The Commission and the Agencies initially proposed adopting the model code to apply to buildings regulated by the Agencies, including the provisions allowing the use of PEX. n2 They each provided an initial statement of reasons for the proposed building standards and a 45-day public comment period commencing in July 2001. During the public comment period, the Commission received a letter from Daniel L. Cardozo on behalf of the California State Pipe Trades Council, a trade group, objecting to allowing the use of PEX. The letter attached a letter from Thomas Reid, an environmental consultant, stating his opinion that the use of PEX pipes potentially could result in contamination of potable water and the environment by chemical leaching of substances from the pipes, and that the pipes potentially could be subject to permeation by substances of low molecular weight contained in soil and groundwater, such as methyl tertiary butyl ether (MTBE) and pesticides. Reid also stated that the pipes potentially could be subject to mechanical failure, and that the pipes may rupture and create openings in the event of a fire and thereby facilitate the spread of fire. He stated that because PEX is not widely used in the United States information on its properties is not readily available.
Reid stated that normal polyethylene softens at high temperatures, and that the material can gain temperature resistance through the cross-linking of polymer chains with chemical bonds. He stated that cross-linked polyethylene (PEX) typically is manufactured using any of three different methods of chemical bonding, and that the different methods may result in different chemical and mechanical characteristics of the finished material. He also stated that PEX is a member of the polyolefin family of polymers, of which polybutylene (PB) is also a member, that antioxidants must be added to the pipe resin to protect polyolefins from oxidization and ultraviolet light, and that antioxidants in the pipe resin are consumed when the pipe is exposed to oxidizers such as chlorine and oxygen. He stated that PB pipes suffered from premature mechanical failure due to oxidant degradation despite the use of antioxidant additives, and eventually were taken off the market.
Reid stated his opinion that state agencies should not rely on certification by NSF International (NSF), a private organization that develops public health and safety standards for products, in determining whether the potential risks of using PEX are acceptable. He explained that NSF expressly disclaims any responsibility for the decision whether to use a certified product, does not make its test results available for others to review, and limits its testing protocols based on undisclosed assumptions derived from information provided by manufacturers.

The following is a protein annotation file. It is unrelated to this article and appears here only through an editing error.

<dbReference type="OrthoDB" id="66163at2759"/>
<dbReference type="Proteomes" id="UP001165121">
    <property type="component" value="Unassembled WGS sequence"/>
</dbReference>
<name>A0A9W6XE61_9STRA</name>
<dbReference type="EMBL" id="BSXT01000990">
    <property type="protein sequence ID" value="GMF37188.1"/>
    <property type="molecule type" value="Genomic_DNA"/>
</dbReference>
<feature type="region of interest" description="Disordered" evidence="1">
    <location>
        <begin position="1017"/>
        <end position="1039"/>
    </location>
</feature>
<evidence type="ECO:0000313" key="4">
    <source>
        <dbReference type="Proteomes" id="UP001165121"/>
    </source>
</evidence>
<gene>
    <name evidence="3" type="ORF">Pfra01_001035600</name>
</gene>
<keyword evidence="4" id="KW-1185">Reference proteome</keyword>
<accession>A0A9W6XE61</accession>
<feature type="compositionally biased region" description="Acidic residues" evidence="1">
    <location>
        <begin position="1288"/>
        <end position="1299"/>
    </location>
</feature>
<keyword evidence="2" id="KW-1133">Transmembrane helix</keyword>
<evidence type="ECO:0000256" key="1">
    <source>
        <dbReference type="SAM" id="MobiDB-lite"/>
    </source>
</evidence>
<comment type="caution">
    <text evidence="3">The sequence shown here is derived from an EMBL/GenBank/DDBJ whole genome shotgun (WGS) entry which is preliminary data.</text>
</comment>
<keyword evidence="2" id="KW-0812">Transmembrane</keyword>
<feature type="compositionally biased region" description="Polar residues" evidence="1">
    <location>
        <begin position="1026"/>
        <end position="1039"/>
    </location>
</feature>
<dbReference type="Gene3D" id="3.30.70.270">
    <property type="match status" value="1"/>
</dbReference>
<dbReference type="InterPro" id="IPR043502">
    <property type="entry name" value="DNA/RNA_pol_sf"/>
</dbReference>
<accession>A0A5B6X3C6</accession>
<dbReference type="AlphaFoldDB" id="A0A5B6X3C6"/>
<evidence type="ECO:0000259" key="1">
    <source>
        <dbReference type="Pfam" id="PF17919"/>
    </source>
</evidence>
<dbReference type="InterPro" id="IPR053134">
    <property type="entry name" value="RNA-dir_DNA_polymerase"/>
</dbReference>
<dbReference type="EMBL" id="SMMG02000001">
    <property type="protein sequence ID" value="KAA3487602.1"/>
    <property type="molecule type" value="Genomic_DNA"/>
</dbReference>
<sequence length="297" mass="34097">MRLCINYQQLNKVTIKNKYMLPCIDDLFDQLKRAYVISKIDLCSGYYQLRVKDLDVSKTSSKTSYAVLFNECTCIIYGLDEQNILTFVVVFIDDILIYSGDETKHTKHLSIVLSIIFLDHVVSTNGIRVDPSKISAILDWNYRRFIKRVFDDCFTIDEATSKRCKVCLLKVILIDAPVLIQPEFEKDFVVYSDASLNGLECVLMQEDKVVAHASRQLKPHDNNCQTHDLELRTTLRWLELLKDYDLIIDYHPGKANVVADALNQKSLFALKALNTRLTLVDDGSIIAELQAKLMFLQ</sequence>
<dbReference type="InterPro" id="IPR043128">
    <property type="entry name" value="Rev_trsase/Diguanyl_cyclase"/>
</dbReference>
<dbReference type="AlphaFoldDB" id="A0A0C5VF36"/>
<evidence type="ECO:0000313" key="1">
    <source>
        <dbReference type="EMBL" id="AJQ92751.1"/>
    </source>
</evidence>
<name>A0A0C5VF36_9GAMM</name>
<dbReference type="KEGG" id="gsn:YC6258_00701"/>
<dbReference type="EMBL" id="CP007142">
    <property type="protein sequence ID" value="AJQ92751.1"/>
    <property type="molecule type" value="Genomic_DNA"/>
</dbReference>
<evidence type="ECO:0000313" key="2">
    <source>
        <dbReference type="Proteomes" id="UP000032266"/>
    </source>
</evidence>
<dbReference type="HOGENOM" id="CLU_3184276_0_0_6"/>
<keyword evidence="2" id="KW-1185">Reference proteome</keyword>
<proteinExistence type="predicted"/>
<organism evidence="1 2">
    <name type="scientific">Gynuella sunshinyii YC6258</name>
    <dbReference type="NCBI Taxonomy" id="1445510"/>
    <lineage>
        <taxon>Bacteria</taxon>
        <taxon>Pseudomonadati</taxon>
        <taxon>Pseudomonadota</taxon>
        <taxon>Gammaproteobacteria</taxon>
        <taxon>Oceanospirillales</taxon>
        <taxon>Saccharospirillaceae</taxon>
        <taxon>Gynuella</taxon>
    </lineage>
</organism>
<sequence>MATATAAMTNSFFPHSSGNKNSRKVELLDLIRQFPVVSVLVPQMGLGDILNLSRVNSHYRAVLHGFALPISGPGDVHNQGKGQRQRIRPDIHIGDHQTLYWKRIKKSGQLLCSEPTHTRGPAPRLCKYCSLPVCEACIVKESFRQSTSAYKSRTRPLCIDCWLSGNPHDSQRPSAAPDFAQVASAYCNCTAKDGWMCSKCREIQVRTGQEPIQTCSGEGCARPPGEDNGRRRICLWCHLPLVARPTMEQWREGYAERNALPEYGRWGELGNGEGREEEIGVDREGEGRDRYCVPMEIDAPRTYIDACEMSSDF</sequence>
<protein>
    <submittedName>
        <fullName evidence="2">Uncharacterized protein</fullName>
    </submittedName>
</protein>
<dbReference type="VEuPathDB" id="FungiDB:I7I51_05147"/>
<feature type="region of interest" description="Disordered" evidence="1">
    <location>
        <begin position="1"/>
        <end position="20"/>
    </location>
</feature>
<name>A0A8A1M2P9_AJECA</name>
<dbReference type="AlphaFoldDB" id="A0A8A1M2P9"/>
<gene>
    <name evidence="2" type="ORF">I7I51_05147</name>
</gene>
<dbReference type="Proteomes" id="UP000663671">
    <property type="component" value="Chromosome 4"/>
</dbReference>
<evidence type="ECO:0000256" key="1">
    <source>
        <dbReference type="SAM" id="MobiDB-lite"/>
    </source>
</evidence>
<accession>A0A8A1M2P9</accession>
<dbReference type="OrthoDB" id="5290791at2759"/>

The Commission also received a letter from the California Professional Firefighters stating that PEX may present dangers in the event of a fire by creating toxic smoke and accelerating the spread of fire, and urging the Commission to conduct environmental review under CEQA. The Commission and the Agencies also received comments supportive of allowing the use of PEX.
After receiving public comments and conducting a public hearing, the Agencies modified their proposed building standards by excluding the provisions allowing the use of PEX. The Commission and the Agencies provided further public comment periods on the amended proposals.
The Agencies each provided a final statement of reasons for proposed building standards. The final statements of reasons referred to Reid's comments and stated that neither the agencies nor the Commission had sufficient time to evaluate the potential environmental impact and other potential consequences of allowing the use of PEX or sufficient time to determine whether the use of PEX was "compliant with the laws of the State of California." The Agencies each provided an analysis of the nine criteria under Health and Safety Code section 18930, subdivision (a), pertaining to the building standards as a whole. The Commission provided the analyses on behalf of the Department of Health Services and the Department of Food and Agriculture pursuant to Health and Safety Code section 18928, subdivision (c).